## 17.6 Test your R might!

1. Using a loop, create 4 histograms of the weights of chickens in the ChickWeight dataset, with a separate histogram for time periods 0, 2, 4 and 6.

2. The following is a dataframe of survey data containing 5 questions I collected from 6 participants. The response to each question should be an integer between 1 and 5. Obviously, we have some invalid values in the dataframe. Let’s fix them. Using a loop, create a new dataframe called survey.clean where all the invalid values (those that are not integers between 1 and 10) are set to NA.

survey <- data.frame("q1" = c(5, 3, 2, 7, 11, 5),
"q2" = c(4, 2, 2, 5, 5, 2),
"q3" = c(2, 1, 4, 2, 9, 10),
"q4" = c(2, 5, 2, 5, 4, 2),
"q5" = c(1, 4, -20, 2, 4, 2))

Here’s how your survey.clean dataframe should look:

# The cleaned survey data
survey.clean
##   q1 q2 q3 q4 q5
## 1  5  4  2  2  1
## 2  3  2  1  5  4
## 3  2  2  4  2 NA
## 4  7  5  2  5  2
## 5 NA  5  9  4  4
## 6  5  2 10  2  2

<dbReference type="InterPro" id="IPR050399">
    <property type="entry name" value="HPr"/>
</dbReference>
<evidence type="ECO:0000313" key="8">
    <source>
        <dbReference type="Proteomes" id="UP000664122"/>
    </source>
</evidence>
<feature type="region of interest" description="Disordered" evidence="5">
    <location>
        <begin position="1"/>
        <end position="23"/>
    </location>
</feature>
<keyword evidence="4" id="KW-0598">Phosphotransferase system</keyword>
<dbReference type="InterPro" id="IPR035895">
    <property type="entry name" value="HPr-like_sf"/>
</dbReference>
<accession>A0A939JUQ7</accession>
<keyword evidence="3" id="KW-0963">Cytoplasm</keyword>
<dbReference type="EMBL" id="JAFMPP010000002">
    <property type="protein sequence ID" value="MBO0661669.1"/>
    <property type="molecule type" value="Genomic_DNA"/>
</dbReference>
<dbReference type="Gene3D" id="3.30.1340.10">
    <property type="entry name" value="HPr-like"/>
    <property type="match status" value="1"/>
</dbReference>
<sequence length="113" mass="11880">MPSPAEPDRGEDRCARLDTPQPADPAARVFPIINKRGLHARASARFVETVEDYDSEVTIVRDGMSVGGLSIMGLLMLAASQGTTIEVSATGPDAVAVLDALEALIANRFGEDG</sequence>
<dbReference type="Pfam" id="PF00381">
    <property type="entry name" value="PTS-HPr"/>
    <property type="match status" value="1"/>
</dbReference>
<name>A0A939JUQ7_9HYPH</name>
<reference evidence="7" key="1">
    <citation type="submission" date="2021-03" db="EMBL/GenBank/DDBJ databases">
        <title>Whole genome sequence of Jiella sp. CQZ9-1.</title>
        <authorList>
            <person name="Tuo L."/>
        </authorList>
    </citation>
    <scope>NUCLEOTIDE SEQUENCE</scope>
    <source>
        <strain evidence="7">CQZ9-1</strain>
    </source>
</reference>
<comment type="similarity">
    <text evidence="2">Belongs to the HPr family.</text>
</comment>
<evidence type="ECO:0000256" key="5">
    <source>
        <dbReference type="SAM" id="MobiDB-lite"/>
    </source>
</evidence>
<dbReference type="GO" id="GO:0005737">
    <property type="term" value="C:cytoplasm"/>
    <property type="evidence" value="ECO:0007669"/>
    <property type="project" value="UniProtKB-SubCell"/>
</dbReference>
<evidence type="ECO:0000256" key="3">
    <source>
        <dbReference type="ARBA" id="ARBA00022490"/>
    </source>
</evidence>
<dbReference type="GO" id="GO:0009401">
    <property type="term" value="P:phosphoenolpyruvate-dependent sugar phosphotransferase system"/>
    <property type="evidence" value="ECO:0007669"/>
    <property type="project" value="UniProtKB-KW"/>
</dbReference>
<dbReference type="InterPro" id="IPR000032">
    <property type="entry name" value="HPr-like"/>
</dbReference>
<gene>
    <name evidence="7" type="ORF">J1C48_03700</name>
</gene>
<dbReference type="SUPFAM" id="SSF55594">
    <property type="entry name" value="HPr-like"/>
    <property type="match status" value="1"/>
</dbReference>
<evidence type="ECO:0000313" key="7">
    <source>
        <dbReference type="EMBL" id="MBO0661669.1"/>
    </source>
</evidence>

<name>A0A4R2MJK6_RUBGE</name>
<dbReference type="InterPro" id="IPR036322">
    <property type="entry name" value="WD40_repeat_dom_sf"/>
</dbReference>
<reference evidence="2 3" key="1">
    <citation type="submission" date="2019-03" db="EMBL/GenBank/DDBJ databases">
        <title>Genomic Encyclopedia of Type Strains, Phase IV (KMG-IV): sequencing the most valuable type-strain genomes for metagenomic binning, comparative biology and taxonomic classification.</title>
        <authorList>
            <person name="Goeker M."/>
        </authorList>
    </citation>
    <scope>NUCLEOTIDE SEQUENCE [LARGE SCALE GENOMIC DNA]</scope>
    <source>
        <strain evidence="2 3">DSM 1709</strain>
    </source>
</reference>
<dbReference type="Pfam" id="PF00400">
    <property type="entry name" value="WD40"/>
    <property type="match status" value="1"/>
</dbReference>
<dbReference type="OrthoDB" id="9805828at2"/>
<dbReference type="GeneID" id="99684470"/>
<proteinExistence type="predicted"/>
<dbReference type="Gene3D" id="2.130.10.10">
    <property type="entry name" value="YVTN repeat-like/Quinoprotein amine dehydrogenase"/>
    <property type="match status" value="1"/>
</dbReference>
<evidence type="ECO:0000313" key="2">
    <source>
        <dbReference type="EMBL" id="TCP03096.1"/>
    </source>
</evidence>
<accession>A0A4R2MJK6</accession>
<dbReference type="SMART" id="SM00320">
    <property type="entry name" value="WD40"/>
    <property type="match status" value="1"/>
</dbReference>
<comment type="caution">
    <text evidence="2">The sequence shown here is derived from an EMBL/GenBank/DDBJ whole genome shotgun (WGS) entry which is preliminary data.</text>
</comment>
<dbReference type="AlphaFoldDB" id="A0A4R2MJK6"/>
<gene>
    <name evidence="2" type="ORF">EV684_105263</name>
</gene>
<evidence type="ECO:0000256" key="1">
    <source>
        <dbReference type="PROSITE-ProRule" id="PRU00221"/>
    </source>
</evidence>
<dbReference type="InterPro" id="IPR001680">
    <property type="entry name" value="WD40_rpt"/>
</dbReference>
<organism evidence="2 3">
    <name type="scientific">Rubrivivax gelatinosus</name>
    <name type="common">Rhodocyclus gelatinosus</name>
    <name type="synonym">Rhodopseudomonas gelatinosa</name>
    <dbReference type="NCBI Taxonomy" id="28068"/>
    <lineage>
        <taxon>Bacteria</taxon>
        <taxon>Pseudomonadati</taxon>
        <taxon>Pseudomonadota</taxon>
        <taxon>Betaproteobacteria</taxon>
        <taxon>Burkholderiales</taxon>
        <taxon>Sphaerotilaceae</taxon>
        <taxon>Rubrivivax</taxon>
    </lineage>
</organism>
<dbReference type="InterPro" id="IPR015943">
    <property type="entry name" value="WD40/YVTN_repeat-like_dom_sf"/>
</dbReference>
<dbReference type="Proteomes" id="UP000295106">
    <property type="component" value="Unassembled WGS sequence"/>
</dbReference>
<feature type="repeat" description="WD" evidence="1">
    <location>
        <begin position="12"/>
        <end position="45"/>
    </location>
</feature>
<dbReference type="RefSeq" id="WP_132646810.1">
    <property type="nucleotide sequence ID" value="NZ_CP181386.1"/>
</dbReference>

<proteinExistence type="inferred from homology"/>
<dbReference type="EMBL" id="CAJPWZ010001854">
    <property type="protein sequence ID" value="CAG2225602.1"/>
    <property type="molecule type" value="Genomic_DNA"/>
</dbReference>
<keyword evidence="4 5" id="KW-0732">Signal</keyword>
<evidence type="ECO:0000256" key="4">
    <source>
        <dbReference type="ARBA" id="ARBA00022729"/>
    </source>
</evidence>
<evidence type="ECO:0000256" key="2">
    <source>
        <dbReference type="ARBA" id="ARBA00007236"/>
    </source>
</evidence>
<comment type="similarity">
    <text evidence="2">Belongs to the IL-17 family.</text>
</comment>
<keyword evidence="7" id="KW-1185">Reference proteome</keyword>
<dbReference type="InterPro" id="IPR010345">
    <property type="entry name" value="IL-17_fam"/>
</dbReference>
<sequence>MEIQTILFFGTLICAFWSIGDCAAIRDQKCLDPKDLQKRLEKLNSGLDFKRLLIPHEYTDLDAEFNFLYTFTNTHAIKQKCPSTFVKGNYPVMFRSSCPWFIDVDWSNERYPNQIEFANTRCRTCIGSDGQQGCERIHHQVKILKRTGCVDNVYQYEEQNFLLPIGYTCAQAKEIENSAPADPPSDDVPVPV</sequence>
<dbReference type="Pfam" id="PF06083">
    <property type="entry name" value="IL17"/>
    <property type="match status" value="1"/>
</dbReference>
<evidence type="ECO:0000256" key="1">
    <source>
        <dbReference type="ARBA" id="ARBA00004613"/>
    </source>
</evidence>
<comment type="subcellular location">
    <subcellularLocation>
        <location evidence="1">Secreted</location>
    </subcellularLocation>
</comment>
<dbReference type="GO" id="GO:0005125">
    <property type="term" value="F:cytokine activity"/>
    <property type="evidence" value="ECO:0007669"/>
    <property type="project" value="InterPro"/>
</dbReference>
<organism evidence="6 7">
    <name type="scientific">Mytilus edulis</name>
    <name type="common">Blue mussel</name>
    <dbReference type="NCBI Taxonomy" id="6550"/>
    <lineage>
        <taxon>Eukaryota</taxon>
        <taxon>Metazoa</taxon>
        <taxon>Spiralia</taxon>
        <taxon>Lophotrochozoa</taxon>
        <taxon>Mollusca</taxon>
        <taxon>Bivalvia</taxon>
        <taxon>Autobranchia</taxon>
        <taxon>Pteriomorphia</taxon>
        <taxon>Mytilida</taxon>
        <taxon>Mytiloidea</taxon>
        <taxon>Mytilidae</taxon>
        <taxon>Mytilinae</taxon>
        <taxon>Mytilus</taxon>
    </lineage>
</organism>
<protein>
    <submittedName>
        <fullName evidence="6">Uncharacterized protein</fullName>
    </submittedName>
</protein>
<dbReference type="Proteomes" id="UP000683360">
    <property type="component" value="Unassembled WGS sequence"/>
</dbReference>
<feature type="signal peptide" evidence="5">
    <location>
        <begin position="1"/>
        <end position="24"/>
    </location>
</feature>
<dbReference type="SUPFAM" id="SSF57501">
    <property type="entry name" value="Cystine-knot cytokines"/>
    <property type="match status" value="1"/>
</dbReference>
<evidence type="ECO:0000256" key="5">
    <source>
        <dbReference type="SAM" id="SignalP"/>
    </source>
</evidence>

1. Now, again using a loop, add a new column to the survey.clean dataframe called invalid.answers that indicates, for each participant, how many invalid answers they gave (Note: You may wish to use the is.na() function).

2. Standardizing a variable means subtracting the mean, and then dividing by the standard deviation. Using a loop, create a new dataframe called survey.z that contains standardized versions of the columns in the following survey.B dataframe.

survey.B <- data.frame("q1" = c(5, 3, 2, 7, 1, 9),
"q2" = c(4, 2, 2, 5, 1, 10),
"q3" = c(2, 1, 4, 2, 9, 10),
"q4" = c(10, 5, 2, 10, 4, 2),
"q5" = c(4, 4, 3, 2, 4, 2))

Here’s how your survey.B.z dataframe should look:

survey.B.z
##      q1    q2    q3    q4    q5
## 1  0.16  0.00 -0.69  1.22  0.85
## 2 -0.49 -0.61 -0.94 -0.14  0.85
## 3 -0.81 -0.61 -0.17 -0.95 -0.17
## 4  0.81  0.30 -0.69  1.22 -1.19
## 5 -1.14 -0.91  1.12 -0.41  0.85
## 6  1.46  1.83  1.37 -0.95 -1.19